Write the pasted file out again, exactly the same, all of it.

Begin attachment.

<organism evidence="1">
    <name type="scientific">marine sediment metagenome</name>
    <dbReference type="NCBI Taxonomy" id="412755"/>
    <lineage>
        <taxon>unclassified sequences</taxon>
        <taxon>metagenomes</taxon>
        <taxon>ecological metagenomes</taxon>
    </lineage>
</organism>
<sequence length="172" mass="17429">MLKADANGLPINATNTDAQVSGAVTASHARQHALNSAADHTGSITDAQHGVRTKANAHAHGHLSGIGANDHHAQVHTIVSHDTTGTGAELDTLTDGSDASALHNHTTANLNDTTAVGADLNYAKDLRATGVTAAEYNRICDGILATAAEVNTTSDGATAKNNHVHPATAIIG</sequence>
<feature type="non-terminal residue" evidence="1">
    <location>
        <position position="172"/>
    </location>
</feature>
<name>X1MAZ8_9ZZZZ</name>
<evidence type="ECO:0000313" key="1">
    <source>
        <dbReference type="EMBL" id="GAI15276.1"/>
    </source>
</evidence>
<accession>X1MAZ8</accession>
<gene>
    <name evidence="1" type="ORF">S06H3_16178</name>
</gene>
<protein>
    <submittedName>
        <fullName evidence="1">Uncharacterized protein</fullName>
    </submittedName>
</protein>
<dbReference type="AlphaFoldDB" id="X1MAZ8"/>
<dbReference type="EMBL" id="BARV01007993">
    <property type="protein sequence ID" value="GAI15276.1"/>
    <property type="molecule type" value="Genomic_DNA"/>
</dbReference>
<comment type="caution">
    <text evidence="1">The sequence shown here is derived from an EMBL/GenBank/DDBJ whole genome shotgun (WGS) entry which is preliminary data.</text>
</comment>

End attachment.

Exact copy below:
<organism evidence="1">
    <name type="scientific">marine sediment metagenome</name>
    <dbReference type="NCBI Taxonomy" id="412755"/>
    <lineage>
        <taxon>unclassified sequences</taxon>
        <taxon>metagenomes</taxon>
        <taxon>ecological metagenomes</taxon>
    </lineage>
</organism>
<sequence length="172" mass="17429">MLKADANGLPINATNTDAQVSGAVTASHARQHALNSAADHTGSITDAQHGVRTKANAHAHGHLSGIGANDHHAQVHTIVSHDTTGTGAELDTLTDGSDASALHNHTTANLNDTTAVGADLNYAKDLRATGVTAAEYNRICDGILATAAEVNTTSDGATAKNNHVHPATAIIG</sequence>
<feature type="non-terminal residue" evidence="1">
    <location>
        <position position="172"/>
    </location>
</feature>
<name>X1MAZ8_9ZZZZ</name>
<evidence type="ECO:0000313" key="1">
    <source>
        <dbReference type="EMBL" id="GAI15276.1"/>
    </source>
</evidence>
<accession>X1MAZ8</accession>
<gene>
    <name evidence="1" type="ORF">S06H3_16178</name>
</gene>
<protein>
    <submittedName>
        <fullName evidence="1">Uncharacterized protein</fullName>
    </submittedName>
</protein>
<dbReference type="AlphaFoldDB" id="X1MAZ8"/>
<dbReference type="EMBL" id="BARV01007993">
    <property type="protein sequence ID" value="GAI15276.1"/>
    <property type="molecule type" value="Genomic_DNA"/>
</dbReference>
<comment type="caution">
    <text evidence="1">The sequence shown here is derived from an EMBL/GenBank/DDBJ whole genome shotgun (WGS) entry which is preliminary data.</text>
</comment>